Japan’s economy contracted at the fastest pace in 35 years in the fourth quarter as a collapse in export demand drained life from the world’s second-biggest economy.
Japan’s GDP dropped at an annual pace of 12.7 percent in the October-December period, the government said yesterday.
That’s the steepest drop for Japan since the oil shock of 1974 and far outpaces declines of 3.8 percent in the US and 1.2 percent in the euro zone. A survey of economists by Kyodo news agency had projected an 11.6 percent contraction.
Japan now faces “the worst economic crisis in the postwar era,” said Economy Minister Kaoru Yosano, Kyodo reported.
Already, Toyota Motor Corp, Sony Corp and a slew of other companies have announced deep job cuts and projected net losses for the full fiscal year through March. The yen’s appreciation, which erodes income from abroad has only intensified the pain.
Japan’s economy has now contracted for three straight quarters.
Compared to the third quarter, GDP fell 3.3 percent. If that rate continued for a full year, the economy would contract 12.7 percent.
For all for last year, it shrank 0.7 percent — the first decline in nine years, the Cabinet Office said.
Martin Schulz, an economist at Fujitsu Research Institute in Tokyo, said the three main pillars that lifted Japan out of the so-called “lost decade” of the 1990s had crumbled — favorable exchange rates, overseas investment and demand, and old industry such steel, cars and chemicals.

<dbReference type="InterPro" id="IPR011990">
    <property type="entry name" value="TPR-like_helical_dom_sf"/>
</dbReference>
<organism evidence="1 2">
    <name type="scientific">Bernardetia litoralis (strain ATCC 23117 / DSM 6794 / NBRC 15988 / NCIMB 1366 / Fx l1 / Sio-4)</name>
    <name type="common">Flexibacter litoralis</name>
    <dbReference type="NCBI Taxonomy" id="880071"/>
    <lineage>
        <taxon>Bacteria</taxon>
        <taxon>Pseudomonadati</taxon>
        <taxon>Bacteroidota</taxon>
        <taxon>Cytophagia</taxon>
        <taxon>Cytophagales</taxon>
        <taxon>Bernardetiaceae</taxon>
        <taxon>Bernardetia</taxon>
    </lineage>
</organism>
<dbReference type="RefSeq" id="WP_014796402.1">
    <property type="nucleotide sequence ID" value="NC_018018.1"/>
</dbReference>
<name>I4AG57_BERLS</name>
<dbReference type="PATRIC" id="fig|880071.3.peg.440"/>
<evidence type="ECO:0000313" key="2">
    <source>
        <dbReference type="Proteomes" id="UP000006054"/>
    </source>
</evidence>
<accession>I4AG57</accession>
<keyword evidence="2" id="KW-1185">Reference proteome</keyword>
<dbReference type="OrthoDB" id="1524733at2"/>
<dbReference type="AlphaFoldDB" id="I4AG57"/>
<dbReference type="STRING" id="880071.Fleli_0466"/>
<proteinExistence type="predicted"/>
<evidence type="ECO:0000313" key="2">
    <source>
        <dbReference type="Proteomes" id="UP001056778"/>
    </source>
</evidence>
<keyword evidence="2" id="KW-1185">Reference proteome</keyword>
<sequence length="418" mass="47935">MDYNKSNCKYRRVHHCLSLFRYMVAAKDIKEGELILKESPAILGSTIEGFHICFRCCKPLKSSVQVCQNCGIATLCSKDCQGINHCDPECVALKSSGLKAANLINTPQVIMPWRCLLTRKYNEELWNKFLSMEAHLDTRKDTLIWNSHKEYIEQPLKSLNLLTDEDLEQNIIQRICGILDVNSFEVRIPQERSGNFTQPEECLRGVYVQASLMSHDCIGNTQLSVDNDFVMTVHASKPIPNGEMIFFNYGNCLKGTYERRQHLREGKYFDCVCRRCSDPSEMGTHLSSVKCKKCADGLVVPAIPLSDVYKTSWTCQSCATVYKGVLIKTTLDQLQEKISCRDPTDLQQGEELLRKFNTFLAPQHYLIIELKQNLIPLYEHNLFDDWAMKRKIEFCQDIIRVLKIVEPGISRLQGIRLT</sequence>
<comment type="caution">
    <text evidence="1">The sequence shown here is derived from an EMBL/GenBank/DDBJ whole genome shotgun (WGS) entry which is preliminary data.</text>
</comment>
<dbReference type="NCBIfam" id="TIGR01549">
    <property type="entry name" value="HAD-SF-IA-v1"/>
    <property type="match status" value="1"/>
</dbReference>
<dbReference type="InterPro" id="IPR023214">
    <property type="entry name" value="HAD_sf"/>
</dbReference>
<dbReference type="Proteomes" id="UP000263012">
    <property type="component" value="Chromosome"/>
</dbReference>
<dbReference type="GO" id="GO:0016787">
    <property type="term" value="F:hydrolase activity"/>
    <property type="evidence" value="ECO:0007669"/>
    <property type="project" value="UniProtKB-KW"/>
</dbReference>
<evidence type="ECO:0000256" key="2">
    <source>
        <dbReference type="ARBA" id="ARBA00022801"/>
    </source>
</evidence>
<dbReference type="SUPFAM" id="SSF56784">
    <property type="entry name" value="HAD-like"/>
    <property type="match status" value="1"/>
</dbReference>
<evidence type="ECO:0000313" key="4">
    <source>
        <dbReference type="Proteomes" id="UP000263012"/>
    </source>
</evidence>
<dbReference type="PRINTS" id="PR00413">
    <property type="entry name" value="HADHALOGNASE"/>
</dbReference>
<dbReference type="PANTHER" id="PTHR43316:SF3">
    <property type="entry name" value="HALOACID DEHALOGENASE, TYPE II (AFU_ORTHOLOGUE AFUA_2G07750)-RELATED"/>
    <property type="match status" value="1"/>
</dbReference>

“The recovery was unsustainable,” Schulz said. “It was built on a major global bubble, and now basically the economy is paying the price.”
Japan’s exports plummeted a record 13.9 percent in the fourth quarter from the third quarter, the government said, as the deepening global slowdown choked off demand for the country’s cars and gadgets.
Capital expenditure — business investment in factories and equipment — fell 5.3 percent from the previous quarter, while consumer spending slipped a modest 0.4 percent.
Japan slipped into recession in the third quarter after its economy contracted two straight quarters — a common definition of recession — though many economists using other parameters say that the current downturn actually began in late 2007.
To revive the economy, Japan’s parliament passed a contentious ¥4.8 trillion (US$52.2 billion) stimulus plan last month that includes a cash payout that amounts to ¥12,000 per Japanese taxpayer. Japanese Prime Minister Taro Aso — who faces dismal approval ratings — has championed the idea, saying it will stimulate sagging consumer spending.
Media reports over the weekend said Japan may be considering additional measures to shore up the economy with fresh spending likely to top ¥10 trillion.
Japan’s central bank, which lowered its key interest rate to 0.1 percent in December, has introduced various steps to try to thaw a corporate credit crunch. But there is little it can do to address the unprecedented decline in external demand.
The Bank of Japan policy board is scheduled to start a two-day meeting tomorrow.